Fox News, in particular, waged a month-long campaign against Adegbile’s nomination, running several segments attacking him throughout his confirmation process. As many pointed out after his nomination was defeated, though, there was a very telling thing about those segments. If you watched the Fox News segments but didn’t hear the audio, most of the time you were just watching this African-American prisoner, often walking around in chains. When you watched with the sound on, though, the word you heard most often was Adegbile’s, not Abu-Jamal’s. It was an obvious, facile attempt to link Adegbile to the dominant conservative stereotype about African-American men, so that when people in the right-wing media bubble heard his name they didn’t think of a mixed-race lawyer, but instead thought big scary black man who’s gonna rape and murder our womenfolk. Say what you will about it, but it worked, and the taint of this character assassination is probably going to follow Adegbile for the rest of his professional life, and possibly his personal life as well.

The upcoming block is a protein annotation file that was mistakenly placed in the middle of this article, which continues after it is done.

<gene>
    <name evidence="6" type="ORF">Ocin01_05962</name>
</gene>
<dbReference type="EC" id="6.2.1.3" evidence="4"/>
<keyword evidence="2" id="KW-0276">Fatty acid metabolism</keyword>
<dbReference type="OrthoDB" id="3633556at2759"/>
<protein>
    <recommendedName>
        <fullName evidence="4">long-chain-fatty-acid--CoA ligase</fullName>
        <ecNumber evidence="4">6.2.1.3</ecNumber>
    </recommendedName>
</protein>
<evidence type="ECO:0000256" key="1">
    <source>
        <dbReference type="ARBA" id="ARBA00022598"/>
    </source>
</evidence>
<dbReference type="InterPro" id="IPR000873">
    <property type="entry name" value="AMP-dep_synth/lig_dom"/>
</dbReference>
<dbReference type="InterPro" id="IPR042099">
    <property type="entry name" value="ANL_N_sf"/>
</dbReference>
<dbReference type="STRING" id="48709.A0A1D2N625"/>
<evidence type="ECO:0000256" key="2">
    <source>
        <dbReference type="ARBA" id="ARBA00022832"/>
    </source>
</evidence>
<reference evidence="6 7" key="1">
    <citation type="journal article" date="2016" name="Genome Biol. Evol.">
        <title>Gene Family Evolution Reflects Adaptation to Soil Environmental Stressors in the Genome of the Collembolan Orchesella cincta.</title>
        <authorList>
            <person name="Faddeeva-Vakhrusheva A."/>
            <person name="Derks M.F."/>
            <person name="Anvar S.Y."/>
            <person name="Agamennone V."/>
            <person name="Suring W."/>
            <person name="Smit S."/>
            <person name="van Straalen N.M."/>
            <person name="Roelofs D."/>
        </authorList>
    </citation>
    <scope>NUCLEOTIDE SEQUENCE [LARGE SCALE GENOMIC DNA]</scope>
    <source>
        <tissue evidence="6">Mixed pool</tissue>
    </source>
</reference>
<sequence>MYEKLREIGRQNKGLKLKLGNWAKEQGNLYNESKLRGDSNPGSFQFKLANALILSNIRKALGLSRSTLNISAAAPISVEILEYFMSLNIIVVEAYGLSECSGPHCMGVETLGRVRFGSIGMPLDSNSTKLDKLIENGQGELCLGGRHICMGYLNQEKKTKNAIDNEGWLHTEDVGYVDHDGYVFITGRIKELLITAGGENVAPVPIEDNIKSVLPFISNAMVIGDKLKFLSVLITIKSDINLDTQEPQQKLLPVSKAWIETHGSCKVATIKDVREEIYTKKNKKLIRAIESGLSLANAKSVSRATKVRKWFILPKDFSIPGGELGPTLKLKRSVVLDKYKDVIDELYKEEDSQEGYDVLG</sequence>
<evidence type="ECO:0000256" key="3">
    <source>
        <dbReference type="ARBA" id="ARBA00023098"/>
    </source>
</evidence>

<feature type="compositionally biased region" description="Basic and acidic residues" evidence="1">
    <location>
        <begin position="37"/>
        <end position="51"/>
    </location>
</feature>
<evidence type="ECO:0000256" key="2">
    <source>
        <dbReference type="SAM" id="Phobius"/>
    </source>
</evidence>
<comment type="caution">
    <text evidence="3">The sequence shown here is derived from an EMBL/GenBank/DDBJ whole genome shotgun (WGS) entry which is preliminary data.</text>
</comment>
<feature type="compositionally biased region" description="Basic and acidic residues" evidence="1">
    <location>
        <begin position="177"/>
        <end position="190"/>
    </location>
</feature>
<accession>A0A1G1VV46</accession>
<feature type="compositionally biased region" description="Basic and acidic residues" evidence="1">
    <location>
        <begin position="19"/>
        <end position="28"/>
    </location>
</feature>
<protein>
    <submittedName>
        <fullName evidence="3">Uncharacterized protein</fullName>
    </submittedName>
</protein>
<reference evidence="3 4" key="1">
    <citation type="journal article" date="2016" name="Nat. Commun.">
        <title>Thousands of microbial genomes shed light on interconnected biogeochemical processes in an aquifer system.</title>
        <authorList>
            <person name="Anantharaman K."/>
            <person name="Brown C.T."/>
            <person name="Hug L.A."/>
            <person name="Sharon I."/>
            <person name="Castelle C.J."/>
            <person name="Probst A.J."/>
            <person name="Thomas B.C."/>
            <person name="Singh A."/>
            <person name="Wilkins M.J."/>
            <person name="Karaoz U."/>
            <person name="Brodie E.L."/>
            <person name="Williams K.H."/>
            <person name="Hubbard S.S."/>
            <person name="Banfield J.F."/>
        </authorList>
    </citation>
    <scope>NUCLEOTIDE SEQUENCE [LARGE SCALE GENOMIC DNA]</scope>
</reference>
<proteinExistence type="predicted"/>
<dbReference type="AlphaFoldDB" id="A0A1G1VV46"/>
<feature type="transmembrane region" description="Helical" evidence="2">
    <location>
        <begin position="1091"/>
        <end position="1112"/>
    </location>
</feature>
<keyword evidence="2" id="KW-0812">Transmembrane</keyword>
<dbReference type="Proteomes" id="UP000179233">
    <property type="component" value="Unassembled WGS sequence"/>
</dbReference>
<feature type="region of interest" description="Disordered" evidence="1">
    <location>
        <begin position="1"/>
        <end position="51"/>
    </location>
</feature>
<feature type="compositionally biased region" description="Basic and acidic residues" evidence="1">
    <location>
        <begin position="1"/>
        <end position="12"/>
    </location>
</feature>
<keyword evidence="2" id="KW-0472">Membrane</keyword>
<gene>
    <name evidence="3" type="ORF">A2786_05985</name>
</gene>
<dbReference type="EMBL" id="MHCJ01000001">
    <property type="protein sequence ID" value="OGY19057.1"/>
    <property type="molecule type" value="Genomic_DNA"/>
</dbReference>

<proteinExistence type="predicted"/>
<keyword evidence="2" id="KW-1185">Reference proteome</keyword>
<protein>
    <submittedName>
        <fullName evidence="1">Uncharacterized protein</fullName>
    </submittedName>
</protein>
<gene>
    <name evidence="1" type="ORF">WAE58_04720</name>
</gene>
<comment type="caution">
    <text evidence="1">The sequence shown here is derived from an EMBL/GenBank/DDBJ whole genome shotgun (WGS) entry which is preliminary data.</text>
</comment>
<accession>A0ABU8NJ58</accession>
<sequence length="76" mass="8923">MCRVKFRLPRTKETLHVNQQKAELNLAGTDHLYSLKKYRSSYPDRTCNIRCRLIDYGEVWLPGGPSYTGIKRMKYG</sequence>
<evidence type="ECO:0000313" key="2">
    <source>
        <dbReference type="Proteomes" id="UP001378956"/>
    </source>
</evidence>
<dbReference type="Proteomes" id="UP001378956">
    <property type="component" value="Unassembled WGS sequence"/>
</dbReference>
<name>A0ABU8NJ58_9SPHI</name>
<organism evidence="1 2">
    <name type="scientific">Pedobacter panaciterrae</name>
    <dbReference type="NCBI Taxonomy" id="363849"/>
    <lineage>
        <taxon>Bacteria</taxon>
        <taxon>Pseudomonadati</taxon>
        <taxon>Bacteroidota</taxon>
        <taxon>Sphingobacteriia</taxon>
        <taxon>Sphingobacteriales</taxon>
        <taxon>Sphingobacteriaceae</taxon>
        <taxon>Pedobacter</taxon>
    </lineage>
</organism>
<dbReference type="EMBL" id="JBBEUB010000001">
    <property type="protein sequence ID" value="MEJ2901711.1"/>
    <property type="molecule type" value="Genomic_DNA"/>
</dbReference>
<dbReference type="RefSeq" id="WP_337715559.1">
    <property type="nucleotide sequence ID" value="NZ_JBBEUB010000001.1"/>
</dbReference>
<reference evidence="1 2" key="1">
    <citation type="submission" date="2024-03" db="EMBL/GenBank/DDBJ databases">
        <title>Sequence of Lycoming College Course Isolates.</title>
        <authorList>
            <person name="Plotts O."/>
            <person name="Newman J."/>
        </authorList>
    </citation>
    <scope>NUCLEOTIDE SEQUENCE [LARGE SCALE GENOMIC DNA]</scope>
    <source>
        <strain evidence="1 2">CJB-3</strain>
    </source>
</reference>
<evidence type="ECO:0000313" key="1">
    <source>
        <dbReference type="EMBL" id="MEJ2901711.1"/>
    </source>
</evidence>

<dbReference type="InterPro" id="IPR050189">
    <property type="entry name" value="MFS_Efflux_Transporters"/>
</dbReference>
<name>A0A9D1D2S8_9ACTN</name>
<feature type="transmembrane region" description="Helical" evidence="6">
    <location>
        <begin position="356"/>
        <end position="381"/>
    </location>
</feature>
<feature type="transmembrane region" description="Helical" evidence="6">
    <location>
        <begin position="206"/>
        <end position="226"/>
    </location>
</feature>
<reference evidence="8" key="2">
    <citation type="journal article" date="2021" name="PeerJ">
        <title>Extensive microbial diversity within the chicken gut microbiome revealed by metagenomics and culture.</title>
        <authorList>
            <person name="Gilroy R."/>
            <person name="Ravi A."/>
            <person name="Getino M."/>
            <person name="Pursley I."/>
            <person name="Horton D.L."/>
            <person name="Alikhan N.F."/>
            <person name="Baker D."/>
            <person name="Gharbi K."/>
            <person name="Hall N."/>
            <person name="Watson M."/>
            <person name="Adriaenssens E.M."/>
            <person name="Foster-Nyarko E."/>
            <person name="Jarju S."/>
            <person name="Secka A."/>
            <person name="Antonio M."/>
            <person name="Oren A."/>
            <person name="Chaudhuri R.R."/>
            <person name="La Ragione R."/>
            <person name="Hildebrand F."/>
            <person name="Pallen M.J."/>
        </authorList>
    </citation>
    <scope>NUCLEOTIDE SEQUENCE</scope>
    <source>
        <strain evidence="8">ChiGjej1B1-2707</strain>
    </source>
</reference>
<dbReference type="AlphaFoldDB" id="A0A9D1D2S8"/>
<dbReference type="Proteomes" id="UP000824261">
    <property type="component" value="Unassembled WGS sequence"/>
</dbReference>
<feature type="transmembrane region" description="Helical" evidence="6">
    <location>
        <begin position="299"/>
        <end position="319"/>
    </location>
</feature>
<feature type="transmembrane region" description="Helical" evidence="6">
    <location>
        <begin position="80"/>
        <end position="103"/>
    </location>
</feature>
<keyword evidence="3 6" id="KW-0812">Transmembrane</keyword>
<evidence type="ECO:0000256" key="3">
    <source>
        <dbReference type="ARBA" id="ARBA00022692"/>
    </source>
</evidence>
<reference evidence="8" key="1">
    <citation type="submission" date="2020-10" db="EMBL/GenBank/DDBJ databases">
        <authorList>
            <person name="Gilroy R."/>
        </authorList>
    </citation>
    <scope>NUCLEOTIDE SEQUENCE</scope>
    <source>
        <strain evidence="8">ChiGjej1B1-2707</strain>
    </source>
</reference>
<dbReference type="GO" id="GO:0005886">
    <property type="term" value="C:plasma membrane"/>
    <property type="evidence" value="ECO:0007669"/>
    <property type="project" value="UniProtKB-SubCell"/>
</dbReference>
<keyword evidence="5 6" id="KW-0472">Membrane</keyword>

When the initial news of Michael Brown’s death came out last weekend, I wish I could say that the details — how he wasn’t armed, how he had his hands up in a gesture of surrender when he was gunned down by a policeman — shocked me that much. There was certainly a good deal of anger; I was a fan of rap music in the 1980s, and so I saw things like the Rodney King beating and the 2 Live Crew obscenity arrests through that prism. (The latter was what not only got me involved in identity politics, but politics as a whole.) It isn’t just what African-Americans have suffered at the hands of the police and the justice system, either, because I had the same reaction when Columbus police went after my friends at Antioch when they protested John Kasich’s proposed student aid cuts, and what Cecily McMillan of Occupy Wall Street went through at the hands of the NYPD. Still, the deep problems African-Americans have with the American justice system deserve special attention, but we’ve reached a point where they are now so commonplace that sometimes it’s hard to get angry unless it happens to one of your friends, or it happens in your own town.